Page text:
This passage has been greatly misinterpreted throughout history, because most of the medical images you see today, such as the Caduceus or the rod of Asclepius, really have their origins from this historical event.
Modern medicine views the image of the snake in this passage as having curative, or medical properties.
But a bronze snake hanging from what this English translation I chose says “pole,” which in the original language is some kind of “standard” or “banner,” is not what cured the people.
It was their “looking” to it, presumably in faith that God would do what he said he would do, which was to heal them.
God healed them, not an inanimate man-made metal object fashioned in the image of a snake.
And remember the prophecy God proclaimed on the serpent in Genesis 3: “Cursed are you above all the livestock and all the wild animals! You will crawl on your belly and you will eat dust all the days of your life.”
By lifting an image of the serpent high up into the air, God was signifying his power over the serpent, just as the staff of Moses and Aaron also did, when it became a serpent and consumed the serpents of Pharaoh’s magicians.
It was a symbol of defeat for Satan, by being lifted up where he himself could not go.
It took me a while to locate an artist’s interpretation of this that I believed was close to what really happened, like the one above that is at the beginning of this section. Because most of the images of Moses and the bronze serpent lifted up in the desert had something more similar to a living snake slithering up a pole, as we see in the medical symbols, suggesting that the serpent had power to do this on his own.
But this “pole” in reality had to display a dead snake, not a live one, so some kind of cross beam was necessary to drape the image of the dead snake over it, making the “pole” probably look more like a cross.
Also, we find out later that this remedy for the Hebrews in the desert was apparently specific to that time and place in history, before they entered the “Promised land.”
The bronze serpent was kept for several generations after they left the desert, and eventually took on the opposite meaning of what it was originally intended, representing some kind of demon that was named Nehushtan.
This is recorded during the days of King Hezekiah, who was a good king and led the people back to worshiping God instead of demonic images, which included the bronze serpent crafted during the days of Moses in the desert.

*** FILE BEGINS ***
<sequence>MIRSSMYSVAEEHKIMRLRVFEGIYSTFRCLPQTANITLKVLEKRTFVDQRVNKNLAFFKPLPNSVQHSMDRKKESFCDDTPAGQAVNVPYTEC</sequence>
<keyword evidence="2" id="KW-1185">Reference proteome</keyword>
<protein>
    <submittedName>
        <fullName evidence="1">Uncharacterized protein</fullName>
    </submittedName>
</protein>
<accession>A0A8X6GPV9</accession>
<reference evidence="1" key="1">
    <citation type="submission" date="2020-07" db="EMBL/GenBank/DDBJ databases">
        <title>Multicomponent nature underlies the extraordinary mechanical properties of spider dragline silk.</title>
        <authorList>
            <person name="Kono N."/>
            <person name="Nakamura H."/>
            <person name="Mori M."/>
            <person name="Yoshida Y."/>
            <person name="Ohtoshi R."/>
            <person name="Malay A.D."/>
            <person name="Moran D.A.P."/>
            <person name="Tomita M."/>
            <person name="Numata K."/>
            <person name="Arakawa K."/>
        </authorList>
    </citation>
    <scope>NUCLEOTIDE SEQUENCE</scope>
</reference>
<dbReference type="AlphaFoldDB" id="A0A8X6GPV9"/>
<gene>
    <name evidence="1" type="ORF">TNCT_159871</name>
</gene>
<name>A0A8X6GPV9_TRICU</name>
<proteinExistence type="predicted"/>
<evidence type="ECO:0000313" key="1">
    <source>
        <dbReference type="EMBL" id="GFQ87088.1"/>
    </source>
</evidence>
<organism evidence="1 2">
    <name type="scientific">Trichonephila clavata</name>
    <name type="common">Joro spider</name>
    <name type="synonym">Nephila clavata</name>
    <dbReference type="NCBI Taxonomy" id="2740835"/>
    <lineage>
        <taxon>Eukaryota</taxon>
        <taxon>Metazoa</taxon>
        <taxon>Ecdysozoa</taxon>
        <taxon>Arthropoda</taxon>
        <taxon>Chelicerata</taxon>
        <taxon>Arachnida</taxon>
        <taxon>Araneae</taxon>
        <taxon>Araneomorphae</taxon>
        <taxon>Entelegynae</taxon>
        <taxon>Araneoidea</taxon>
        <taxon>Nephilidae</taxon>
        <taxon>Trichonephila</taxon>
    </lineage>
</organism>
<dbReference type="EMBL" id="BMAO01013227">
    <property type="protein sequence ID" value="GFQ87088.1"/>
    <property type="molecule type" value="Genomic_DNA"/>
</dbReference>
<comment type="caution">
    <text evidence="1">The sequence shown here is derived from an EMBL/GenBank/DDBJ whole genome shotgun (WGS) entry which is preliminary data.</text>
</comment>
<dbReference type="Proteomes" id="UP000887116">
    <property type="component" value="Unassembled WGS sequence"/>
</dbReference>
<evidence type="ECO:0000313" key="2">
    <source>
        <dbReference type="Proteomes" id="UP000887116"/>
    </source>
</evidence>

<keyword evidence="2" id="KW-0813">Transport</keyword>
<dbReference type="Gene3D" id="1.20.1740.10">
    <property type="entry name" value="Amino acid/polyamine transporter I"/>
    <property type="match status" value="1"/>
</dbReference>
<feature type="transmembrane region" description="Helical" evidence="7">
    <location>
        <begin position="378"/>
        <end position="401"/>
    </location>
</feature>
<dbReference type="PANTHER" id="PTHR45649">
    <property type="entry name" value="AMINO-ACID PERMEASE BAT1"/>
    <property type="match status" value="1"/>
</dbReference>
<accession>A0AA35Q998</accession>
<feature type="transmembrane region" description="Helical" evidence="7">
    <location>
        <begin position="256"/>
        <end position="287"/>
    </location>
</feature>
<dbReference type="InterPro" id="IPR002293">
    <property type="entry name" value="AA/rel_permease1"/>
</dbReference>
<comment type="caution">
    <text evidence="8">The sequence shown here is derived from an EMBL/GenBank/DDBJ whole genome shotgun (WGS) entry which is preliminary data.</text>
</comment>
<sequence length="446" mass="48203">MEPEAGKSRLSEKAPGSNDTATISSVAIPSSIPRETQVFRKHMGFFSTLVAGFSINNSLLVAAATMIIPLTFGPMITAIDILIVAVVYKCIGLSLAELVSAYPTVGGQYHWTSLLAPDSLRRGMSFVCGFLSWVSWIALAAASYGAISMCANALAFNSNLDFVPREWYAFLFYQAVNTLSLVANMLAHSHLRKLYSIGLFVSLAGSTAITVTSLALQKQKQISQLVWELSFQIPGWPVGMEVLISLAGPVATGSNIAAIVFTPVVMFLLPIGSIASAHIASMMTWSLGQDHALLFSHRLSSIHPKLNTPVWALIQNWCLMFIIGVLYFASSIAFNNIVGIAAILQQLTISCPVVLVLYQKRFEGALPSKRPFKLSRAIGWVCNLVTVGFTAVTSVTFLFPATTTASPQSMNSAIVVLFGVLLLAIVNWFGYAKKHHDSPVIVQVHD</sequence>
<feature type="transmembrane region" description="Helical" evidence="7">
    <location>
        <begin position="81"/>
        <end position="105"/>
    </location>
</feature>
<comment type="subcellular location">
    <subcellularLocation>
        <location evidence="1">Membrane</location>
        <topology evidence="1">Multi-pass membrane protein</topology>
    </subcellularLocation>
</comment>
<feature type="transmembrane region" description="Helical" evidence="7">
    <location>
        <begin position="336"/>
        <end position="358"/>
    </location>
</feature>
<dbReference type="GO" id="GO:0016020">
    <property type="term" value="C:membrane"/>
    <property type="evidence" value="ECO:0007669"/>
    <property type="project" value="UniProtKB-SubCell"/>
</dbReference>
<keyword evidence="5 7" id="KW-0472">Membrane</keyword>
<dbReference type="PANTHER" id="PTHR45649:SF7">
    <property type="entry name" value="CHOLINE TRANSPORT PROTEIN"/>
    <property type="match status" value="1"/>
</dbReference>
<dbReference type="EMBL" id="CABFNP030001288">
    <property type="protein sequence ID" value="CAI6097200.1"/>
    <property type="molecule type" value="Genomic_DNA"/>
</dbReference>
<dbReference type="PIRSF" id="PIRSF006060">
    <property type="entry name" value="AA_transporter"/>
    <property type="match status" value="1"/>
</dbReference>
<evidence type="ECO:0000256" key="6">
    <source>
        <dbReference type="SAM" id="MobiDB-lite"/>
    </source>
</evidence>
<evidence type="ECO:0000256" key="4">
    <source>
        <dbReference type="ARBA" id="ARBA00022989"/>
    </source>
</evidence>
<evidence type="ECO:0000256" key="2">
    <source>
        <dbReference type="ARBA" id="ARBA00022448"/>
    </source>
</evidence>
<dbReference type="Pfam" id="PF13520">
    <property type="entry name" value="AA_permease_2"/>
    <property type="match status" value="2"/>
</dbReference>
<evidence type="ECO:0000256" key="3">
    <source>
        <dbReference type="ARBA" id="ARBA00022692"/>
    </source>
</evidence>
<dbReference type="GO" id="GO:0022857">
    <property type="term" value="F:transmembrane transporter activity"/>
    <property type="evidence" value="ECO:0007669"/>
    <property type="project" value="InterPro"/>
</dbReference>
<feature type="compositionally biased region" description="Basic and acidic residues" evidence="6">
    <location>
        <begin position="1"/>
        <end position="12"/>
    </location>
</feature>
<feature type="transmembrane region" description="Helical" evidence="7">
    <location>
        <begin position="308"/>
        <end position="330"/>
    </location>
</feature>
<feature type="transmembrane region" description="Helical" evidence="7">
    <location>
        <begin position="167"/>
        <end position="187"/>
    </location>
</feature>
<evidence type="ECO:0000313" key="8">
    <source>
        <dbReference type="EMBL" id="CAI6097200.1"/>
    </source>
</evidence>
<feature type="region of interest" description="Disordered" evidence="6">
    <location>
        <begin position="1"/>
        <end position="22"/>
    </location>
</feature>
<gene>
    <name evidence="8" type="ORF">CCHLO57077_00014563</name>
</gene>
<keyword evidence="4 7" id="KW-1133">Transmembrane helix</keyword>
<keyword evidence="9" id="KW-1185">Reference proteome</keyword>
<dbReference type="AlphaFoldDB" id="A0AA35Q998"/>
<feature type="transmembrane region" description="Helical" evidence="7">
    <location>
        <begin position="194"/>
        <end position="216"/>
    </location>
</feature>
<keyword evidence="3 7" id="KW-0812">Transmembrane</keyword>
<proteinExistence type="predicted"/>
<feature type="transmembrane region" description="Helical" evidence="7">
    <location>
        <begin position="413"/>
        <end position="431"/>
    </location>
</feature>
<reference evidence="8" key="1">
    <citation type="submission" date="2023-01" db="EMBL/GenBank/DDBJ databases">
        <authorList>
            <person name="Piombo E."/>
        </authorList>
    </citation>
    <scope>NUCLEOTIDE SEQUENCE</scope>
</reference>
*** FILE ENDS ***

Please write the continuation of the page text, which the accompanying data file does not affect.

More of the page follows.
He removed the high places, smashed the sacred stones and cut down the Asherah poles. He broke into pieces the bronze snake Moses had made, for up to that time the Israelites had been burning incense to it. (It was called Nehushtan.)
(2 Kings 18:4)
The name “Nehushtan” is only used here, and its history is not known. The etymology of the Hebrew word means “bronze” or possibly a derivation of the Hebrew word for “serpent,” but it was definitely a proper noun referring to some entity, probably demonic.
The bronze serpent that God had the Hebrews construct was a symbol of Satan’s defeat, not his curative powers.
Only God heals, and he clearly demonstrated that when he delivered the Hebrews from Egypt, by inflicting plagues on the people of Satan, while the people of God were not affected.
Jesus Replaced the Serpent in the Desert for Healing
But if there was ever any doubt as to the meaning of serpent and its place in healing, the words of Jesus erase all doubt:
I tell you the truth, we speak of what we know, and we testify to what we have seen, but still you people do not accept our testimony. I have spoken to you of earthly things and you do not believe; how then will you believe if I speak of heavenly things?
No one has ever gone into heaven except the one who came from heaven—the Son of Man.
Just as Moses lifted up the snake in the desert, so the Son of Man must be lifted up, that everyone who believes in him may have eternal life.
For God so loved the world that he gave his one and only Son, that whoever believes in him shall not perish but have eternal life. For God did not send his Son into the world to condemn the world, but to save the world through him.
Whoever believes in him is not condemned, but whoever does not believe stands condemned already because he has not believed in the name of God’s one and only Son.
This is the verdict: Light has come into the world, but men loved darkness instead of light because their deeds were evil.
Everyone who does evil hates the light, and will not come into the light for fear that his deeds will be exposed.
But whoever lives by the truth comes into the light, so that it may be seen plainly that what he has done has been done through God. (John 3:11-21)
Therefore, the use of the image of a serpent to represent healing is in direct contradiction to the words of God and of Jesus.
The image in the desert was a sign of the defeat of Satan, but that sign was ultimately fulfilled in the death and resurrection of Jesus, and to trust in anyone else for healing today, is idolatry.
What is “Idolatry?”
I have been writing on the idolatry of modern medicine for over 13 years now, with articles that expose the evil and corruption in pharmaceutical industry on the Created4Health.org website.
An article I wrote about 5 years ago and is a bit dated now, but is probably more relevant today than it ever has been, is: